Historically, we’ve tended to underestimate the difficulty or overestimate the ease of building real AI and flying to the stars, but as our information technology has become in other ways unimaginably more sophisticated than anything Asimov ever even began to conceive, some of our science fiction authors have begun to wonder if it actually stands to reason that superhuman machine intelligence would necessarily be malevolent. For every scheming TechnoCore (Dan Simmons’ Hyperion series), you’ve got an Iain M. Banks, whose invented society, The Culture, is wholly run by a gang of benevolent AIs called Minds, which view their trillions of human pets or parasites or symbionts with sentiments ranging from affection to bemused indifference, rather like Greek Gods. Or there’s Charlie Stross, whose Eschaton is effectively an Internet that bootstraps itself up to a form of minor godhead and proceeds to distribute humanity across time in space for our own good.

This is all to say that the proposition that Our Robot Overlords will be vengeful, murderous, monstrous, warlike death machines intent on the destruction of humanity is really to presume that Our Robot Overlords will be just like humanity. Why should they be? What if the Drones become self-aware and their first order of business is, excuse the pun, to go on strike?


Rand Paul’s 12-hour filibuster is unlikely to go down as much more than a footnote in the sordid history of the decline-and-fall years of our busted democracy, but it reveals quite a lot about the false promise of The Republic as a bulwark against an empire. There is but one position on which all sides (read: both sides) agree: that the opposition shalt not interfere with the warmaking powers of their side when it’s in power. All the gaudy Democratic moralizing of the Bush years evaporates like a Helmand wedding party under Obama’s wrathful eye. A rough survey of twitter, the blogs, and the mainstream press found most American liberals hurling vengeful non sequiturs at the filibuster or else making fun of Paul for the hilarious fact that he had to hold his bladder for hours in order to make the point that the President has now arrogated to himself not only the right to kill anyone else in the world with no process or trial, but also to kill his own citizens. In purely moral terms that may be a meaningless procedural distinction, but we live in a world of nations, and in that sense it really does represent a leap even further beyond the pale.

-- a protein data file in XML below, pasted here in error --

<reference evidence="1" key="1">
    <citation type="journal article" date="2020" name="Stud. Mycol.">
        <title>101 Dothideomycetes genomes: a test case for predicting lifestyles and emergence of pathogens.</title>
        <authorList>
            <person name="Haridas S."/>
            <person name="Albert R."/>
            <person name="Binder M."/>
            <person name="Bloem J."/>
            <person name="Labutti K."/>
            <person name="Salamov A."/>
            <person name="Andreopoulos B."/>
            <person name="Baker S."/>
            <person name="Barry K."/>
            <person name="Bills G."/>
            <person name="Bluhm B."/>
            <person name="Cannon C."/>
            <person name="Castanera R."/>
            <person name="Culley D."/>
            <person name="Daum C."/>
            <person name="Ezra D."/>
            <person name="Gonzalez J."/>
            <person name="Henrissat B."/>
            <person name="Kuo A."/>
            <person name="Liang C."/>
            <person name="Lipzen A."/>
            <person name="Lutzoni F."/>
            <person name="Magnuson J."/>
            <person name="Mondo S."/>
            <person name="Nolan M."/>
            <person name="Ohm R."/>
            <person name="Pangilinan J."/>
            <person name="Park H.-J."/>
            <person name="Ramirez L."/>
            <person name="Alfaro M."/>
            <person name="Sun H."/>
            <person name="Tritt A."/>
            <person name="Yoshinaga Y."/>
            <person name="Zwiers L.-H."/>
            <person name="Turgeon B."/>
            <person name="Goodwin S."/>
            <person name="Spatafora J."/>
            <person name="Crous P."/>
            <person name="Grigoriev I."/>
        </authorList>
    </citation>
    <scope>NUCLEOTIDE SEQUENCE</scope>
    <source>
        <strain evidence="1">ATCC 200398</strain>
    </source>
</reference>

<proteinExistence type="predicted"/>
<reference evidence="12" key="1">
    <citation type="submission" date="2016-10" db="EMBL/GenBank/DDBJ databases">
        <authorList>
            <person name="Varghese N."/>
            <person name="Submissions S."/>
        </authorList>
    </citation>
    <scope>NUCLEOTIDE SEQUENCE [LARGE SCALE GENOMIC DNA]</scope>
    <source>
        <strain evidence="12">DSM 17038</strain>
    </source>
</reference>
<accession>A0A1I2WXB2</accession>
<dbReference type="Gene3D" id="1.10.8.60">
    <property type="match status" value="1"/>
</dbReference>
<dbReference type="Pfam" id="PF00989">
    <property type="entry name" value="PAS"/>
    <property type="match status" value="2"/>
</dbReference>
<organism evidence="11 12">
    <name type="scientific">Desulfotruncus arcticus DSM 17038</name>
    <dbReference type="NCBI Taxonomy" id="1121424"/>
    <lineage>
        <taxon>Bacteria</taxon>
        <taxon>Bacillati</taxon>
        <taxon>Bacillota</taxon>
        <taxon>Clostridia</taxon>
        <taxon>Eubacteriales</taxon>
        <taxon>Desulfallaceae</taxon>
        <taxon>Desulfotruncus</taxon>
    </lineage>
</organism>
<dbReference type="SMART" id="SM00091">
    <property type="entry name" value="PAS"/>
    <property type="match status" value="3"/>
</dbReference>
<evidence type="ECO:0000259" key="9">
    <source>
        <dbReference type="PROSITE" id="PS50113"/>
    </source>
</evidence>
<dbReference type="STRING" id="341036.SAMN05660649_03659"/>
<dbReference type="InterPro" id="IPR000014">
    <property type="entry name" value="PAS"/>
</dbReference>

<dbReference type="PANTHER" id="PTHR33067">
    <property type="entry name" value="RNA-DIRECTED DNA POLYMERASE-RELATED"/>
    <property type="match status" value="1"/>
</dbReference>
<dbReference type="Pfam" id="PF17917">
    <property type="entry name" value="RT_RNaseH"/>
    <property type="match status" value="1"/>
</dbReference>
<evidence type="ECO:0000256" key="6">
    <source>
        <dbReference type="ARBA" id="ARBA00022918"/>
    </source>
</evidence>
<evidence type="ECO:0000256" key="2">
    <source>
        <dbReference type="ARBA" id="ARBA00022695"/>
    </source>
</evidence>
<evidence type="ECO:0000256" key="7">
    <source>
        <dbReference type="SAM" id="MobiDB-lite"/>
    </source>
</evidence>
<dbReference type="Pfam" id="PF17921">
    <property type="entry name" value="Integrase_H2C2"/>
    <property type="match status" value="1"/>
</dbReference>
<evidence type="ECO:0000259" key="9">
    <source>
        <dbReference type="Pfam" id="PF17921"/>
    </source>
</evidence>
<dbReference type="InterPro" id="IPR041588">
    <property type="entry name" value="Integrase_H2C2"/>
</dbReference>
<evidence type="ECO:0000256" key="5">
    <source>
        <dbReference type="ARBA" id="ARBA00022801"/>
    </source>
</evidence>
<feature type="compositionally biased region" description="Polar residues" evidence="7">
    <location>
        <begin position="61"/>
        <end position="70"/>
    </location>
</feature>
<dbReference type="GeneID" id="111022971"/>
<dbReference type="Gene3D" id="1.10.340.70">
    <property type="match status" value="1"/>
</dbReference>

Most of this disapproval came in the form of taint-by-association; Paul supports many social and economic policies that are foolish and cruel, but the same could be said of Chuck Shumer, who not only believes the President can kill you in your home, but is also quite directly responsible for such modern-day horrors of economic inequality as automatic mortgage foreclosure (robo-signing, natch) and the various depredations of Too Big To Fail banking. Most of the people expressing such disapproval are the same partisans who accuse principled non-voters or libertarians or leftists or minarchists or socialists or whomever of a naïve adolescent moral purity, and yet they cannot see fit to ally themselves with a Republican on matters like the state murder of innocent civilians and the abrogation of the rights to trial and due process because he said mean things about abortion. One notes without irony that national Democrats are doing fuck-all to protect abortion access anyway, so what any of this has to do with the price of eggs on a Tuesday is beyond me. I am actually, literally on the board of my local Planned Parenthood, and I have no trouble making such tactical alliance, yet I’m the purist?


You wake up, you walk to the bus stop with your headphones on, and some jerk is yukking it up on NPR about the manned mission to Mars. In our society, a great voyage of exploration is a billionaire’s peccadillo, but a trillion-dollar war budget is a matter of course. Newt Gingrich gets laughed out of a primary election not because of his foreign policy, but because of his moon base. If money is a rough metaphor for the inventive, creative, and productive energy in a culture, then what does a trillion-dollar guns-and-ammo bill say about ours? The entire cost of the Mars rover mission has been on the order of a billion bucks—the equivalent of about 3 days in Afghanistan.